(3) Any new buildings must be directly related to a recreational use of nearby land, or be ancillary to this use.
(4) The intensity of use and any new buildings must be consistent with the character and amenities of the area. Special considerations will apply within the Surrey Hills Area of Outstanding Natural Beauty and Areas of Great Landscape Value, as formal recreation uses will normally be inappropriate in view of the purpose behind their designation (see Policy Pc 1).
(5) It is becoming apparent, from examples in the County and elsewhere, that war games can damage sites of nature conservation value. English Nature for instance, takes the view that such a use is incompatible within Sites of Special Scientific Interest. Sites of Nature Conservation Interest and ancient, semi-natural woodland in the County should also be considered inappropriate for war games because of the potential damage to wildlife. Where there are no nature conservation grounds for objection, temporary planning permission for three years will normally be granted to allow the monitoring of ecological effects and such monitoring will be a condition of the permission. The digging of trenches will not be permitted without planning permission. (See also Policies Pc 2B, Pc 2C and Pc 2D.)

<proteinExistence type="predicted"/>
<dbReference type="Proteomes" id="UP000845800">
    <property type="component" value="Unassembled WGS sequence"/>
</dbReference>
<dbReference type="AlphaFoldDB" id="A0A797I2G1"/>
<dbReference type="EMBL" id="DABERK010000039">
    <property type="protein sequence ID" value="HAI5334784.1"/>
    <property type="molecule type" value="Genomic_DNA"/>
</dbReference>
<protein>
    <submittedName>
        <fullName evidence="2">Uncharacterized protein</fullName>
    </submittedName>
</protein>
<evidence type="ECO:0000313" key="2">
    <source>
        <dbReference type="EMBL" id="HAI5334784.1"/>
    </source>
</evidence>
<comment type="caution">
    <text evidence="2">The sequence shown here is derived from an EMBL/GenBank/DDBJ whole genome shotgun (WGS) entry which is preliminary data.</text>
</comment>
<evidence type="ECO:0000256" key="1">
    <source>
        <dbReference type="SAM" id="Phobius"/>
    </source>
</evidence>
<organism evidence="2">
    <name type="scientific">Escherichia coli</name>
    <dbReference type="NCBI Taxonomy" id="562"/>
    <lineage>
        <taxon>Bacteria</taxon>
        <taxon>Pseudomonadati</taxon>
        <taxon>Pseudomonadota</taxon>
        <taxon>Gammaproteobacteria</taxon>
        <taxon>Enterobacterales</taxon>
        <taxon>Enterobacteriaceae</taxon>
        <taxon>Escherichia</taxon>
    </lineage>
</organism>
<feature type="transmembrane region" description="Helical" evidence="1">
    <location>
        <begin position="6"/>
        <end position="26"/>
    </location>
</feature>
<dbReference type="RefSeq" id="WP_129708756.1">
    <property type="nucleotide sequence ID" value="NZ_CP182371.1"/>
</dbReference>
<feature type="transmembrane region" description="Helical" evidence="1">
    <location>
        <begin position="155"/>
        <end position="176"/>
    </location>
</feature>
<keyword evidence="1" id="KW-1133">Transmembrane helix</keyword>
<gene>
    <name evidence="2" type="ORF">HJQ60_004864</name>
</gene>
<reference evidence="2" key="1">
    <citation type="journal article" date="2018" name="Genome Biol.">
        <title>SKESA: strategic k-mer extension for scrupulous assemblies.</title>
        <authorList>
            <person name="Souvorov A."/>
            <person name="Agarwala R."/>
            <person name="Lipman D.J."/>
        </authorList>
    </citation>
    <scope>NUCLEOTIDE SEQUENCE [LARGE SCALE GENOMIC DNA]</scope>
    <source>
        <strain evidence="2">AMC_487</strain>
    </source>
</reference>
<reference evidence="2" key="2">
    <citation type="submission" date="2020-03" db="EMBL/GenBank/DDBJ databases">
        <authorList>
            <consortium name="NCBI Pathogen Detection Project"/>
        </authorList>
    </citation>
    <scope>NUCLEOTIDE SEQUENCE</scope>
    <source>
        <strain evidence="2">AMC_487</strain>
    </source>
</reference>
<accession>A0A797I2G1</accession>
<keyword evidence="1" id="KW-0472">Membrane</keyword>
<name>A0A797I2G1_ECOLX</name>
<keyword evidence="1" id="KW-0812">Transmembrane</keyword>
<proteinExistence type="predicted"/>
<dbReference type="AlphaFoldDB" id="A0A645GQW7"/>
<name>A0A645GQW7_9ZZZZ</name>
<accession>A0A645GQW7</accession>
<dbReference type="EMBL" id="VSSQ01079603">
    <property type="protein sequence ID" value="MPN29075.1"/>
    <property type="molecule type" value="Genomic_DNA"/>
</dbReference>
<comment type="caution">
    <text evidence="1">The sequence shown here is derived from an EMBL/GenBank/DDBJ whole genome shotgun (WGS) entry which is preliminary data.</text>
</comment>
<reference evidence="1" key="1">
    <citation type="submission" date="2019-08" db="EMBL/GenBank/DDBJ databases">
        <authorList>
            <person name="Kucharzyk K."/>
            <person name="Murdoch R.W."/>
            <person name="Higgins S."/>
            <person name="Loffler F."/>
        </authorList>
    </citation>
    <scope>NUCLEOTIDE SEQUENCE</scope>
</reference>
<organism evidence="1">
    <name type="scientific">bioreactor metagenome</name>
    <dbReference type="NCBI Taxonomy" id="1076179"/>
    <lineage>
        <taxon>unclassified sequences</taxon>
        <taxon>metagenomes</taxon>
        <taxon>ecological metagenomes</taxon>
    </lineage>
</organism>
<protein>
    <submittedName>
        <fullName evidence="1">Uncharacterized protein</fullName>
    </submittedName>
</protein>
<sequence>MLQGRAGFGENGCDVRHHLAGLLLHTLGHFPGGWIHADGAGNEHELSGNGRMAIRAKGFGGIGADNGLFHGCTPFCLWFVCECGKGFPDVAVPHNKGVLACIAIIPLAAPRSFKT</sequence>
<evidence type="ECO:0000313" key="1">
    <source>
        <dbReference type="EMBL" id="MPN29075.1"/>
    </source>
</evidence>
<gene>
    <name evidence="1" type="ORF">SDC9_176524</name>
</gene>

Golf Courses

8.13 There are currently seven full-sized courses and two nine-hole courses in the Borough (2005), which provide for a variety of skill levels. Most notable are the two courses at Walton Heath, which have a national reputation.

8.14 The northern part of the Borough is well supplied with six courses and there is an eighteen-hole and two nine-hole courses serving the Redhill and Reigate area. The southern part of the Borough is currently without any provision. In addition, the Borough has no eighteen-hole public courses.

Policy Re 9